A high throughput manufacturing process to magnetically assembling NW network into paraffin was developed for enhancing conductivity in energy storage materials. The comparisons of electrical percolation thresholds, pc, for networks of particles with that of NWs were performed and analytical model was used to explain the experimental observation successfully. Low percolation thresholds were found in magnetically aligned NPs and NWs nanocomposites systems. By using high aspect ratio Ni NWs as nanofiller, the percolation threshold could be reduced to a much lower level than Ni particles.

The authors are grateful for the support from Tektronix Inc. for providing Keithley 6517B electrometer and the National Science Foundation (CMMI 1348098) for funding this research.

Stritih, U., 2003, “Heat Transfer Enhancement in Latent Heat Thermal Storage System for Buildings,” Energy Build., 35(11), pp. 1097–1104. [CrossRef]
Frusteri, F., Leonardi, V., Vasta, S., and Restuccia, G., 2005, “Thermal Conductivity Measurement of a PCM Based Storage System Containing Carbon Fibers,” Appl. Therm. Eng., 25(11–12), pp. 1623–1633. [CrossRef]
Zeng, J. L., Cao, Z., Yang, D. W., Sun, L. X., and Zhang, L., 2010, “Thermal Conductivity Enhancement of Ag Nanowires on an Organic Phase Change Material,” J. Therm. Anal. Calorim., 101(1), pp. 385–389. [CrossRef]
Py, X., Olives, R., and Mauran, S., 2001, “Paraffin/Porous-Graphite-Matrix Composite as a High and Constant Power Thermal Storage Material,” Int. J. Heat Mass Transfer, 44(14), pp. 2727–2737. [CrossRef]
Hong, S. T., and Herling, D. R., 2006, “Open-Cell Aluminum Foams Filled With Phase Change Materials as Compact Heat Sink,” Scr. Mater., 55(10), pp. 887–890. [CrossRef]
Gelves, G. A., Lin, B., Sundararaj, U., and Haber, J. A., 2006, “Low Electrical Percolation Threshold of Silver and Copper Nanowires in Polystyrene Composites,” Adv. Funct. Mater., 16(18), pp. 2423–2430. [CrossRef]
White, S. I., Mutiso, R. M., Vora, P. M., Jahnke, D., Hsu, S., Kikkawa, J. M., Li, J., Fischer, J. E., and Winey, K. I., 2010, “Electrical Percolation Behavior in Silver Nanowire Polystyrene Composites: Simulation and Experiment,” Adv. Funct. Mater., 20(16), pp. 2709–2716. [CrossRef]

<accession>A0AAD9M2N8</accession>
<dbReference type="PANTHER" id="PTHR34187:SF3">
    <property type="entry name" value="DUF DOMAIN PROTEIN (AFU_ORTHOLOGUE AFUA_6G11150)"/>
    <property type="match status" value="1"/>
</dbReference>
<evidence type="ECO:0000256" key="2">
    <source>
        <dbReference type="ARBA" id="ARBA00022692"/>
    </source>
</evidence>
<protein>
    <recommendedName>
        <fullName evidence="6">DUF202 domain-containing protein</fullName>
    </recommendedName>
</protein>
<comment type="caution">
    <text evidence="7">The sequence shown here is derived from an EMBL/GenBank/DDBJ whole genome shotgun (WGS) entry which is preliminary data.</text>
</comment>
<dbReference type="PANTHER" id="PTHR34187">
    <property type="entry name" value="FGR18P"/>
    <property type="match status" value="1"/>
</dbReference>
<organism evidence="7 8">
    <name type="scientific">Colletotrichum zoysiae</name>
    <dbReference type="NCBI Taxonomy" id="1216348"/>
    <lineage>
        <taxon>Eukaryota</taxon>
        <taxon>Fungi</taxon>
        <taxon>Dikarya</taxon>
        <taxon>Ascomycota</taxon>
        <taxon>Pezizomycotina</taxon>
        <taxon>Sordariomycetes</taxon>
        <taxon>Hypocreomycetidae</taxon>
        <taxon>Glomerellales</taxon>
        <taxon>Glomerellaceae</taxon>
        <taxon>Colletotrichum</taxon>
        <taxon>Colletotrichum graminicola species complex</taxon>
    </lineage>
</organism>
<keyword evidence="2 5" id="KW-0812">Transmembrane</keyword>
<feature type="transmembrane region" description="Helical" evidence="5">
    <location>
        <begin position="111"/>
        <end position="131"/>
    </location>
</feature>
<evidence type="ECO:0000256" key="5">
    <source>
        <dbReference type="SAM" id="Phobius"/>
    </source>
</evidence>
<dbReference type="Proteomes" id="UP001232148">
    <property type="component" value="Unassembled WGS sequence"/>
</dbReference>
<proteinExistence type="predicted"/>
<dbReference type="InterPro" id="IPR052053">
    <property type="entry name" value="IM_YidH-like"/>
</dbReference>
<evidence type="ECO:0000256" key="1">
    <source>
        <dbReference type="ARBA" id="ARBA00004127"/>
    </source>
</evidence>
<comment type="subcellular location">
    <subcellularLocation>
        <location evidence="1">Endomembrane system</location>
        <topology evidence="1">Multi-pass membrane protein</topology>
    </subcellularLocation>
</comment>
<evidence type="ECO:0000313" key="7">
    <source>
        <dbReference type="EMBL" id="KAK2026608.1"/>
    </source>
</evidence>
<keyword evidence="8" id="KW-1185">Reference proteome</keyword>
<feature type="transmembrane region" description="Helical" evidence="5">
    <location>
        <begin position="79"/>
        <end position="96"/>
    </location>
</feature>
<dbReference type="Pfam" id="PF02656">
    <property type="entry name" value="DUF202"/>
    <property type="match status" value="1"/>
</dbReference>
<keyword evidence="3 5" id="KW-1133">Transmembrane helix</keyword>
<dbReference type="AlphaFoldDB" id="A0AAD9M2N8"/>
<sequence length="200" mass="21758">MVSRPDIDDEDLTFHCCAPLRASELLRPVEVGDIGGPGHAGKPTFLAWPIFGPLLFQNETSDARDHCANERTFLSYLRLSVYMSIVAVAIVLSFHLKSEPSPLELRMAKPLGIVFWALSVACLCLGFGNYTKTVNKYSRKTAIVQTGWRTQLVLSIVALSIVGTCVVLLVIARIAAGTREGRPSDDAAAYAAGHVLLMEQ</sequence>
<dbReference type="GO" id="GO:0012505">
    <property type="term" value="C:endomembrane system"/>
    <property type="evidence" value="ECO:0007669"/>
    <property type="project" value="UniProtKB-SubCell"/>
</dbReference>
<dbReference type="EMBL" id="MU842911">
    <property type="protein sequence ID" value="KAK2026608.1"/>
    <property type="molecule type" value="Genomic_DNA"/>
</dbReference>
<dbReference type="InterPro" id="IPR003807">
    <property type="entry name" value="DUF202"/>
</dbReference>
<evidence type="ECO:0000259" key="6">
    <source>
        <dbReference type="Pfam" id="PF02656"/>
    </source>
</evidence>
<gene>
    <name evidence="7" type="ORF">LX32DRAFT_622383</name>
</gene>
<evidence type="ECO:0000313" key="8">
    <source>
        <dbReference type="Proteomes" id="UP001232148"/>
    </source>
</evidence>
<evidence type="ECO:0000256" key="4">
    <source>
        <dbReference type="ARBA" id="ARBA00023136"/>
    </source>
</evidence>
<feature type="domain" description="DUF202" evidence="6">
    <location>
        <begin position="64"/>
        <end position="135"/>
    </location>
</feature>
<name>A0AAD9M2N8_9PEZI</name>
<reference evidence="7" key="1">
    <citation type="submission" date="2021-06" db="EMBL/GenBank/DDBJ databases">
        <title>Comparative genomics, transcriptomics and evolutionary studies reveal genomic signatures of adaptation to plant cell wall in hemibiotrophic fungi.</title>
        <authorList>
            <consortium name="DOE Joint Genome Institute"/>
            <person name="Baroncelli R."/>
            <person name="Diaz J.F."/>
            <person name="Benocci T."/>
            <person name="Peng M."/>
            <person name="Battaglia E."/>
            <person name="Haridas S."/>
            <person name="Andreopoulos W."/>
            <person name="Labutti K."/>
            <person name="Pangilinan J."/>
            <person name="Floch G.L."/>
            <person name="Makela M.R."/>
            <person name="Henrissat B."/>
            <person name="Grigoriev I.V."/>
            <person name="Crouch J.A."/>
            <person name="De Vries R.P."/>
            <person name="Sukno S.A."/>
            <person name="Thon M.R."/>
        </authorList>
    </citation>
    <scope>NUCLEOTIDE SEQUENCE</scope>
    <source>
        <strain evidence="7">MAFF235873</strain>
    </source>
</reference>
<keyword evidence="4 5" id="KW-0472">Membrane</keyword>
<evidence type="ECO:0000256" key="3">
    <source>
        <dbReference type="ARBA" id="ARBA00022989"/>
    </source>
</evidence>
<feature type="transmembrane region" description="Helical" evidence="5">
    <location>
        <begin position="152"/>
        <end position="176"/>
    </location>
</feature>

Lonjon, A., Laffont, L., Demont, P., Dantras, E., and Lacabanne, C., 2009, “New Highly Conductive Nickel Nanowire-Filled P(VDF-TrFE) Copolymer Nanocomposites: Elaboration and Structural Study,” J. Phys. Chem. C, 113(28), pp. 12002–12006. [CrossRef]
Abramson, A. R., Kim, W. C., Huxtable, S. T., Yan, H., Wu, Y., Majumdar, A., Tien, C. L., and Yang, P., 2004, “Fabrication and Characterization of a Nanowire/Polymer-Based Nanocomposite for a Prototype Thermoelectric Device,” J. Microelectromech. Syst., 13(3), pp. 505–513. [CrossRef]
Stauffer, D., and Aharony, A., 1991, Introduction to Percolation Theory, Taylor and Francis, London, UK.
Bug, A. L. R., Safran, S. A., and Webman, I., 1985, “Continuum Percolation of Rods,” Phys. Rev. Lett., 54(13), pp. 1412–1415. [CrossRef] [PubMed]
Bug, A. L. R., Safran, S. A., and Webman, I., 1986, “Continuum Percolation of Permeable Object,” Phys. Rev. B, 33(7), pp. 4716–4724. [CrossRef]
Balberg, I., and Binenbaum, N., 1984, “Percolation Thresholds in the Three-Dimensional Sticks System,” Phys. Rev. Lett., 52(17), pp. 1465–1468. [CrossRef]
Ou, M. N., Yang, T. J., Harutyunyan, S. R., Chen, Y. Y., Chen, C. D., and Lai, S. J., 2008, “Electrical and Thermal Transport in Single Nickel Nanowire,” Appl. Phys. Lett., 92(6), p. 063101. [CrossRef]
Copyright © 2014 by ASME
View article in PDF format.

References

Stritih, U., 2003, “Heat Transfer Enhancement in Latent Heat Thermal Storage System for Buildings,” Energy Build., 35(11), pp. 1097–1104. [CrossRef]